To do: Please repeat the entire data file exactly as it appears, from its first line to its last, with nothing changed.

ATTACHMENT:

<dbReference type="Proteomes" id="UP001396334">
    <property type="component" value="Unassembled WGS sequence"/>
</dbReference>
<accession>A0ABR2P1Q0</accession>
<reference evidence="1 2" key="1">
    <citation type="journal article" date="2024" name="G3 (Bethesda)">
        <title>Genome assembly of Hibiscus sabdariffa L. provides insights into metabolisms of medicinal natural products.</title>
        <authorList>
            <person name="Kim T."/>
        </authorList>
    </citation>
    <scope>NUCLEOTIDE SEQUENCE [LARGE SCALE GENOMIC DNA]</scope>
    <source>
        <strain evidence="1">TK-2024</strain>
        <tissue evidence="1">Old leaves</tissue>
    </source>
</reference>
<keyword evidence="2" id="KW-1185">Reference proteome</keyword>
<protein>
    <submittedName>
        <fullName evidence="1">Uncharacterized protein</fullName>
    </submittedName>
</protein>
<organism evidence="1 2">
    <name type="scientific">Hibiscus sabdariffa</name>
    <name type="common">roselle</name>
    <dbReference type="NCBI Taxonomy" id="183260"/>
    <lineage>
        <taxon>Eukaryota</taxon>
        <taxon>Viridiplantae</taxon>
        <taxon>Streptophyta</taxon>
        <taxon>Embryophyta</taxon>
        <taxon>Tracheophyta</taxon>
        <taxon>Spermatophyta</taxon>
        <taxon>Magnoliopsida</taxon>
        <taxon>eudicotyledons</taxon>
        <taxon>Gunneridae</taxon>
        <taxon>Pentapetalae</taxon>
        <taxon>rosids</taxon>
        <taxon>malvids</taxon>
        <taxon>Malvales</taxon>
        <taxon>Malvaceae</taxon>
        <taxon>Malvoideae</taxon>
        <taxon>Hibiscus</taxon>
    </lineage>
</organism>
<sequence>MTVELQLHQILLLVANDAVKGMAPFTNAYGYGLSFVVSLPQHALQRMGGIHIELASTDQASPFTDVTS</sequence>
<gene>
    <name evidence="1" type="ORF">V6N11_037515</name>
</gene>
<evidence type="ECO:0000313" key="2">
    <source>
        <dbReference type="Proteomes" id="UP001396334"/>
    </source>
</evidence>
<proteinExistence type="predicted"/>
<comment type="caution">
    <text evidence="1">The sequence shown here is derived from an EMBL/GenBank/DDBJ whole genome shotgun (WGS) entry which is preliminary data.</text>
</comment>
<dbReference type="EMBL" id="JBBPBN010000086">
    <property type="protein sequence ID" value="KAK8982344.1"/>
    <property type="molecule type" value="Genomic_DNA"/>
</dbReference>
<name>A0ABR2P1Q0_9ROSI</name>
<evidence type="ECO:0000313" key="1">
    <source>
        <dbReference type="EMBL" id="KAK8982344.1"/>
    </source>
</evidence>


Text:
<dbReference type="Proteomes" id="UP001396334">
    <property type="component" value="Unassembled WGS sequence"/>
</dbReference>
<accession>A0ABR2P1Q0</accession>
<reference evidence="1 2" key="1">
    <citation type="journal article" date="2024" name="G3 (Bethesda)">
        <title>Genome assembly of Hibiscus sabdariffa L. provides insights into metabolisms of medicinal natural products.</title>
        <authorList>
            <person name="Kim T."/>
        </authorList>
    </citation>
    <scope>NUCLEOTIDE SEQUENCE [LARGE SCALE GENOMIC DNA]</scope>
    <source>
        <strain evidence="1">TK-2024</strain>
        <tissue evidence="1">Old leaves</tissue>
    </source>
</reference>
<keyword evidence="2" id="KW-1185">Reference proteome</keyword>
<protein>
    <submittedName>
        <fullName evidence="1">Uncharacterized protein</fullName>
    </submittedName>
</protein>
<organism evidence="1 2">
    <name type="scientific">Hibiscus sabdariffa</name>
    <name type="common">roselle</name>
    <dbReference type="NCBI Taxonomy" id="183260"/>
    <lineage>
        <taxon>Eukaryota</taxon>
        <taxon>Viridiplantae</taxon>
        <taxon>Streptophyta</taxon>
        <taxon>Embryophyta</taxon>
        <taxon>Tracheophyta</taxon>
        <taxon>Spermatophyta</taxon>
        <taxon>Magnoliopsida</taxon>
        <taxon>eudicotyledons</taxon>
        <taxon>Gunneridae</taxon>
        <taxon>Pentapetalae</taxon>
        <taxon>rosids</taxon>
        <taxon>malvids</taxon>
        <taxon>Malvales</taxon>
        <taxon>Malvaceae</taxon>
        <taxon>Malvoideae</taxon>
        <taxon>Hibiscus</taxon>
    </lineage>
</organism>
<sequence>MTVELQLHQILLLVANDAVKGMAPFTNAYGYGLSFVVSLPQHALQRMGGIHIELASTDQASPFTDVTS</sequence>
<gene>
    <name evidence="1" type="ORF">V6N11_037515</name>
</gene>
<evidence type="ECO:0000313" key="2">
    <source>
        <dbReference type="Proteomes" id="UP001396334"/>
    </source>
</evidence>
<proteinExistence type="predicted"/>
<comment type="caution">
    <text evidence="1">The sequence shown here is derived from an EMBL/GenBank/DDBJ whole genome shotgun (WGS) entry which is preliminary data.</text>
</comment>
<dbReference type="EMBL" id="JBBPBN010000086">
    <property type="protein sequence ID" value="KAK8982344.1"/>
    <property type="molecule type" value="Genomic_DNA"/>
</dbReference>
<name>A0ABR2P1Q0_9ROSI</name>
<evidence type="ECO:0000313" key="1">
    <source>
        <dbReference type="EMBL" id="KAK8982344.1"/>
    </source>
</evidence>